Last updated: 14 November 2014
Just a few days ago, America’s favorite home improvement store – The Home Depot – revealed a substantial data breach. Hackers had stolen 56 million credit card account details and around 53 million customer email addresses last year after gaining access via a contractor’s electronic billing account.
Upon discovery last April, and before an official investigation could take place, the retailer’s knee-jerk reaction was to blame its Windows operating system for the breach and transferred its executives over to Apple iOS with replacement MacBook laptops and iPhones. Or “bat phones” as they called them.
This was no doubt an expensive and complicated exercise. However, the investigation subsequently revealed the breach could be traced to “patient zero”, a server at a store south of Miami. It seems hackers used a user’s username and password to enter the retailer’s network before conducting an active directory privilege escalation attack to deploy malware. Granted, in a Mac environment the malware wouldn’t have worked, but a user who gained access to your environment by cracking the username and password could still have wreaked havoc.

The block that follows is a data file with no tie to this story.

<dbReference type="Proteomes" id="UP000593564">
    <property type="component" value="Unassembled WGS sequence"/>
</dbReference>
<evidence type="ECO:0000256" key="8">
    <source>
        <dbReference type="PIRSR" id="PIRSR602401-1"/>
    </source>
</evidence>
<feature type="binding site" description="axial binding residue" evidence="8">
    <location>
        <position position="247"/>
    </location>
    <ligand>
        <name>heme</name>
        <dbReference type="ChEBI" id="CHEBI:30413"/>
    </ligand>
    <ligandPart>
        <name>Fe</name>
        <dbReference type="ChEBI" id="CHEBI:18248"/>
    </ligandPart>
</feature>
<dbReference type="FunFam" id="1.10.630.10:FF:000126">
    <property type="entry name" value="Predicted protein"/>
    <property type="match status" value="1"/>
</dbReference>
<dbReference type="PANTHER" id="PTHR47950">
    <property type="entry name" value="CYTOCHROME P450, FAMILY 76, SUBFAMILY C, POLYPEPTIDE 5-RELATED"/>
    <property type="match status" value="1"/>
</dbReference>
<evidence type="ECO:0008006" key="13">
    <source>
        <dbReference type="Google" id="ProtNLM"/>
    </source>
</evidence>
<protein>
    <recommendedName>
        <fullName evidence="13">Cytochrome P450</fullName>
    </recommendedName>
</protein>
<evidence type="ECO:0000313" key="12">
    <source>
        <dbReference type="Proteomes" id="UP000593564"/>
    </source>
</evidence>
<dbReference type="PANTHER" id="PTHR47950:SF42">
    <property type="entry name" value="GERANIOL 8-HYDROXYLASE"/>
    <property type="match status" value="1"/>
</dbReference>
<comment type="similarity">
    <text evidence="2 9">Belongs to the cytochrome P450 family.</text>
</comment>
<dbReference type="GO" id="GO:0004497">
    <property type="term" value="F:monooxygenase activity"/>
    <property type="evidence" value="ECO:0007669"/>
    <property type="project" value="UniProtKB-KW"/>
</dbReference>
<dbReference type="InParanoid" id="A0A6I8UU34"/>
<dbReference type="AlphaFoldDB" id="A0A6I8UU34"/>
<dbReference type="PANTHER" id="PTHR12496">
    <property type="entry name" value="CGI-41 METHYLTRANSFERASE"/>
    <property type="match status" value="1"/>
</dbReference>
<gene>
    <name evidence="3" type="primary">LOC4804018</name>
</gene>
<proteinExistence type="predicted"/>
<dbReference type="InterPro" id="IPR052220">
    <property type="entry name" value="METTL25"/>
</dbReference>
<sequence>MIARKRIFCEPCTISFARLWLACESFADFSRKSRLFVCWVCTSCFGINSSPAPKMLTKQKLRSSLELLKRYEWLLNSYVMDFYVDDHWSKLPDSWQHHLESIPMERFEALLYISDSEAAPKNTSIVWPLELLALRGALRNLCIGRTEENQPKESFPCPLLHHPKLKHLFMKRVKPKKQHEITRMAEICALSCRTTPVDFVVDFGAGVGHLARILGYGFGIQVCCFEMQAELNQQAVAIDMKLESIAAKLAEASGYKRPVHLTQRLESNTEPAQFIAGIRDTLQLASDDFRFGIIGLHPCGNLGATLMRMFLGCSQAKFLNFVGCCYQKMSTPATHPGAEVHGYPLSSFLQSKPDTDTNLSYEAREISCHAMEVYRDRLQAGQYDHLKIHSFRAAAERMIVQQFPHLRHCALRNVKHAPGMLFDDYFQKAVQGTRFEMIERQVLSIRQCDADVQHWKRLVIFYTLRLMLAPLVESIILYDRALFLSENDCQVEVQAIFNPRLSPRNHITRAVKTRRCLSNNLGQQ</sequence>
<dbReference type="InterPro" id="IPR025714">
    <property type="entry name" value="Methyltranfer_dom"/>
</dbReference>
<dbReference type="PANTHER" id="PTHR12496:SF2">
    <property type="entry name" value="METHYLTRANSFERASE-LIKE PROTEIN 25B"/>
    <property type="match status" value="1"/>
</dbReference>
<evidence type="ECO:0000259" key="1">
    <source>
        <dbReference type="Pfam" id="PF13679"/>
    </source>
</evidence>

As I explained last month, modern executives need to be trained to pick a prolific and highly-personal password, treat their devices and documents with the caution they deserve and be educated on the importance of security.
Home Depot would have been better to invest in access control, ID protection and email data encryption. Even a state of the art “bat phone” can’t save you if one of your employee’s passwords is ‘password’!